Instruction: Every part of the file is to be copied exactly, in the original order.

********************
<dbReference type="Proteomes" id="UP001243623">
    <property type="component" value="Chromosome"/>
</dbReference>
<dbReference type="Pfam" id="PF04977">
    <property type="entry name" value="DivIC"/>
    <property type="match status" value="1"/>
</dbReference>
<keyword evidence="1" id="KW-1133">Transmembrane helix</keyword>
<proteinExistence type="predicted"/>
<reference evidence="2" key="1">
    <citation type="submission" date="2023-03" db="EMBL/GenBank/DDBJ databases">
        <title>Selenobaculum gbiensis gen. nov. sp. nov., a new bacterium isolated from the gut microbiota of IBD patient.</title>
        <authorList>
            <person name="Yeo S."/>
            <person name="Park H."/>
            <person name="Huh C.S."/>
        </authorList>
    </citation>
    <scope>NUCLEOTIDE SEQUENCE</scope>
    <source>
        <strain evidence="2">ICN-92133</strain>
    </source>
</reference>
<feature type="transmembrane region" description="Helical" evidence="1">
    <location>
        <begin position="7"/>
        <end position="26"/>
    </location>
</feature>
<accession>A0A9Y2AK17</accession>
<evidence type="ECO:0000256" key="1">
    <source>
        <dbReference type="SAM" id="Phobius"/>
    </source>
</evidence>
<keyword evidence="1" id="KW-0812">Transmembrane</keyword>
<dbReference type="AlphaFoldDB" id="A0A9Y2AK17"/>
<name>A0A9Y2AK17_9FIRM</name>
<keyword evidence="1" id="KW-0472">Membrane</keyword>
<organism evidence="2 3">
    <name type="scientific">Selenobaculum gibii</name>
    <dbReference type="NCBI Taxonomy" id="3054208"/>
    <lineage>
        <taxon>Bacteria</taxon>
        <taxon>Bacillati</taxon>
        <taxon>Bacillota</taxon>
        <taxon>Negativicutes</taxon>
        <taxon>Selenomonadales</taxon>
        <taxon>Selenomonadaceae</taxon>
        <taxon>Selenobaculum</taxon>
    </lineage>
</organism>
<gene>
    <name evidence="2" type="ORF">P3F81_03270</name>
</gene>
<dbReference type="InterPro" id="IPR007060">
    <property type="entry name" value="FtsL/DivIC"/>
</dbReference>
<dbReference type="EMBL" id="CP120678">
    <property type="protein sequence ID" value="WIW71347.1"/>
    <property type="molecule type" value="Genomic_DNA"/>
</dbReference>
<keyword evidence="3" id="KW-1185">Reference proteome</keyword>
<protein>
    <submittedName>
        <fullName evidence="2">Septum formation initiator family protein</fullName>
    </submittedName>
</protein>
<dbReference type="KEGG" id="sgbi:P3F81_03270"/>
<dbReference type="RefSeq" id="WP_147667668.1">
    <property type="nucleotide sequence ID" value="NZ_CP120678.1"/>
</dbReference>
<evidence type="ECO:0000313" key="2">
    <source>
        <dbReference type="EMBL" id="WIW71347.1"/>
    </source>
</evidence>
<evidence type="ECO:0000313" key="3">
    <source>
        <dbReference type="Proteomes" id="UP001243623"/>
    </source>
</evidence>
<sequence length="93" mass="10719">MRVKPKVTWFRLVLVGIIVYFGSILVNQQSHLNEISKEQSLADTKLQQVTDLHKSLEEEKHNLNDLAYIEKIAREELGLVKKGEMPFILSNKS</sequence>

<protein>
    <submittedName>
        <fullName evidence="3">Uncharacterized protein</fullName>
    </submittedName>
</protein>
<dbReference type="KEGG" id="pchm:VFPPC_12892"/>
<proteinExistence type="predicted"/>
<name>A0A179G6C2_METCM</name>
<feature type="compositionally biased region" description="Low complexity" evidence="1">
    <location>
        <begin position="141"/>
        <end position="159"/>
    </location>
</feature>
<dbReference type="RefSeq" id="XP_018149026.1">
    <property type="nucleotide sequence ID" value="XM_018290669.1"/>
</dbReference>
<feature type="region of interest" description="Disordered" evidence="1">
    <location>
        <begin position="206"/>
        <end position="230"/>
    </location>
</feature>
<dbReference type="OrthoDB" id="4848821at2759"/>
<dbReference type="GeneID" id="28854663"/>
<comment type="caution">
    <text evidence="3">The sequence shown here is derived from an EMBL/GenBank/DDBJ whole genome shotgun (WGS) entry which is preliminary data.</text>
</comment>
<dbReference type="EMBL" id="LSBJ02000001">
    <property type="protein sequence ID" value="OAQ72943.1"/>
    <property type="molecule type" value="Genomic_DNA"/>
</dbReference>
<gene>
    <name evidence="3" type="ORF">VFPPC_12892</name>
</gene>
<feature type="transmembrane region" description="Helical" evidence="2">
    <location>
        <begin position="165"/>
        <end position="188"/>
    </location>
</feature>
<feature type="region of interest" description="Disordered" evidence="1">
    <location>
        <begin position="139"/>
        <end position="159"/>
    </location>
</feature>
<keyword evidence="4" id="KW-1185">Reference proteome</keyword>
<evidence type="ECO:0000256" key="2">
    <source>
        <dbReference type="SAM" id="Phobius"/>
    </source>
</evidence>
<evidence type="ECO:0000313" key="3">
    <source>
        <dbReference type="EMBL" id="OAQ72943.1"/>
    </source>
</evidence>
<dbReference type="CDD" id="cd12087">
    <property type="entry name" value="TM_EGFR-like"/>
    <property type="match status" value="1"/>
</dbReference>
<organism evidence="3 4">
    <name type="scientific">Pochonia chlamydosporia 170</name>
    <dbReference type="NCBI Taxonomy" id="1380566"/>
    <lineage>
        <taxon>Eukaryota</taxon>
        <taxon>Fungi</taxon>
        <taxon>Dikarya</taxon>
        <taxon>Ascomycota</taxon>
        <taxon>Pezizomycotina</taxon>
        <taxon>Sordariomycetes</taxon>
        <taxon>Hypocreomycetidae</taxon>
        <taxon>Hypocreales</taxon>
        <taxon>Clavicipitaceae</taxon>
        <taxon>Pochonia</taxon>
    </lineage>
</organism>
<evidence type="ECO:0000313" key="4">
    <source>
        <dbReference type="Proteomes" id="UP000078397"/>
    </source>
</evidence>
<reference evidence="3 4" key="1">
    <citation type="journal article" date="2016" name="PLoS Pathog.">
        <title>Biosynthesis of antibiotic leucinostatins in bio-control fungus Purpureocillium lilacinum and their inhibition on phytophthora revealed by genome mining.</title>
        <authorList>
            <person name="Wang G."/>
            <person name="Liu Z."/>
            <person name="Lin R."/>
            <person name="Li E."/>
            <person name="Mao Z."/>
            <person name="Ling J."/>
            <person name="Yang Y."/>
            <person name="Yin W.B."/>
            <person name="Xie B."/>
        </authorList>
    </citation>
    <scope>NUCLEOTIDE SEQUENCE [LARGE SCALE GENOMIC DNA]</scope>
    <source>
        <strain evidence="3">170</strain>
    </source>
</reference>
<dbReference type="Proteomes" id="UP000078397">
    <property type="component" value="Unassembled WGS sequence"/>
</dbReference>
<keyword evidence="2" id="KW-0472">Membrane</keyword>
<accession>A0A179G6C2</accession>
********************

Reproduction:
<dbReference type="Proteomes" id="UP001243623">
    <property type="component" value="Chromosome"/>
</dbReference>
<dbReference type="Pfam" id="PF04977">
    <property type="entry name" value="DivIC"/>
    <property type="match status" value="1"/>
</dbReference>
<keyword evidence="1" id="KW-1133">Transmembrane helix</keyword>
<proteinExistence type="predicted"/>
<reference evidence="2" key="1">
    <citation type="submission" date="2023-03" db="EMBL/GenBank/DDBJ databases">
        <title>Selenobaculum gbiensis gen. nov. sp. nov., a new bacterium isolated from the gut microbiota of IBD patient.</title>
        <authorList>
            <person name="Yeo S."/>
            <person name="Park H."/>
            <person name="Huh C.S."/>
        </authorList>
    </citation>
    <scope>NUCLEOTIDE SEQUENCE</scope>
    <source>
        <strain evidence="2">ICN-92133</strain>
    </source>
</reference>
<feature type="transmembrane region" description="Helical" evidence="1">
    <location>
        <begin position="7"/>
        <end position="26"/>
    </location>
</feature>
<accession>A0A9Y2AK17</accession>
<evidence type="ECO:0000256" key="1">
    <source>
        <dbReference type="SAM" id="Phobius"/>
    </source>
</evidence>
<keyword evidence="1" id="KW-0812">Transmembrane</keyword>
<dbReference type="AlphaFoldDB" id="A0A9Y2AK17"/>
<name>A0A9Y2AK17_9FIRM</name>
<keyword evidence="1" id="KW-0472">Membrane</keyword>
<organism evidence="2 3">
    <name type="scientific">Selenobaculum gibii</name>
    <dbReference type="NCBI Taxonomy" id="3054208"/>
    <lineage>
        <taxon>Bacteria</taxon>
        <taxon>Bacillati</taxon>
        <taxon>Bacillota</taxon>
        <taxon>Negativicutes</taxon>
        <taxon>Selenomonadales</taxon>
        <taxon>Selenomonadaceae</taxon>
        <taxon>Selenobaculum</taxon>
    </lineage>
</organism>
<gene>
    <name evidence="2" type="ORF">P3F81_03270</name>
</gene>
<dbReference type="InterPro" id="IPR007060">
    <property type="entry name" value="FtsL/DivIC"/>
</dbReference>
<dbReference type="EMBL" id="CP120678">
    <property type="protein sequence ID" value="WIW71347.1"/>
    <property type="molecule type" value="Genomic_DNA"/>
</dbReference>
<keyword evidence="3" id="KW-1185">Reference proteome</keyword>
<protein>
    <submittedName>
        <fullName evidence="2">Septum formation initiator family protein</fullName>
    </submittedName>
</protein>
<dbReference type="KEGG" id="sgbi:P3F81_03270"/>
<dbReference type="RefSeq" id="WP_147667668.1">
    <property type="nucleotide sequence ID" value="NZ_CP120678.1"/>
</dbReference>
<evidence type="ECO:0000313" key="2">
    <source>
        <dbReference type="EMBL" id="WIW71347.1"/>
    </source>
</evidence>
<evidence type="ECO:0000313" key="3">
    <source>
        <dbReference type="Proteomes" id="UP001243623"/>
    </source>
</evidence>
<sequence length="93" mass="10719">MRVKPKVTWFRLVLVGIIVYFGSILVNQQSHLNEISKEQSLADTKLQQVTDLHKSLEEEKHNLNDLAYIEKIAREELGLVKKGEMPFILSNKS</sequence>

<protein>
    <submittedName>
        <fullName evidence="3">Uncharacterized protein</fullName>
    </submittedName>
</protein>
<dbReference type="KEGG" id="pchm:VFPPC_12892"/>
<proteinExistence type="predicted"/>
<name>A0A179G6C2_METCM</name>
<feature type="compositionally biased region" description="Low complexity" evidence="1">
    <location>
        <begin position="141"/>
        <end position="159"/>
    </location>
</feature>
<dbReference type="RefSeq" id="XP_018149026.1">
    <property type="nucleotide sequence ID" value="XM_018290669.1"/>
</dbReference>
<feature type="region of interest" description="Disordered" evidence="1">
    <location>
        <begin position="206"/>
        <end position="230"/>
    </location>
</feature>
<dbReference type="OrthoDB" id="4848821at2759"/>
<dbReference type="GeneID" id="28854663"/>
<comment type="caution">
    <text evidence="3">The sequence shown here is derived from an EMBL/GenBank/DDBJ whole genome shotgun (WGS) entry which is preliminary data.</text>
</comment>
<dbReference type="EMBL" id="LSBJ02000001">
    <property type="protein sequence ID" value="OAQ72943.1"/>
    <property type="molecule type" value="Genomic_DNA"/>
</dbReference>
<gene>
    <name evidence="3" type="ORF">VFPPC_12892</name>
</gene>
<feature type="transmembrane region" description="Helical" evidence="2">
    <location>
        <begin position="165"/>
        <end position="188"/>
    </location>
</feature>
<feature type="region of interest" description="Disordered" evidence="1">
    <location>
        <begin position="139"/>
        <end position="159"/>
    </location>
</feature>
<keyword evidence="4" id="KW-1185">Reference proteome</keyword>
<evidence type="ECO:0000256" key="2">
    <source>
        <dbReference type="SAM" id="Phobius"/>
    </source>
</evidence>
<evidence type="ECO:0000313" key="3">
    <source>
        <dbReference type="EMBL" id="OAQ72943.1"/>
    </source>
</evidence>
<dbReference type="CDD" id="cd12087">
    <property type="entry name" value="TM_EGFR-like"/>
    <property type="match status" value="1"/>
</dbReference>
<organism evidence="3 4">
    <name type="scientific">Pochonia chlamydosporia 170</name>
    <dbReference type="NCBI Taxonomy" id="1380566"/>
    <lineage>
        <taxon>Eukaryota</taxon>
        <taxon>Fungi</taxon>
        <taxon>Dikarya</taxon>
        <taxon>Ascomycota</taxon>
        <taxon>Pezizomycotina</taxon>
        <taxon>Sordariomycetes</taxon>
        <taxon>Hypocreomycetidae</taxon>
        <taxon>Hypocreales</taxon>
        <taxon>Clavicipitaceae</taxon>
        <taxon>Pochonia</taxon>
    </lineage>
</organism>
<evidence type="ECO:0000313" key="4">
    <source>
        <dbReference type="Proteomes" id="UP000078397"/>
    </source>
</evidence>
<reference evidence="3 4" key="1">
    <citation type="journal article" date="2016" name="PLoS Pathog.">
        <title>Biosynthesis of antibiotic leucinostatins in bio-control fungus Purpureocillium lilacinum and their inhibition on phytophthora revealed by genome mining.</title>
        <authorList>
            <person name="Wang G."/>
            <person name="Liu Z."/>
            <person name="Lin R."/>
            <person name="Li E."/>
            <person name="Mao Z."/>
            <person name="Ling J."/>
            <person name="Yang Y."/>
            <person name="Yin W.B."/>
            <person name="Xie B."/>
        </authorList>
    </citation>
    <scope>NUCLEOTIDE SEQUENCE [LARGE SCALE GENOMIC DNA]</scope>
    <source>
        <strain evidence="3">170</strain>
    </source>
</reference>
<dbReference type="Proteomes" id="UP000078397">
    <property type="component" value="Unassembled WGS sequence"/>
</dbReference>
<keyword evidence="2" id="KW-0472">Membrane</keyword>
<accession>A0A179G6C2</accession>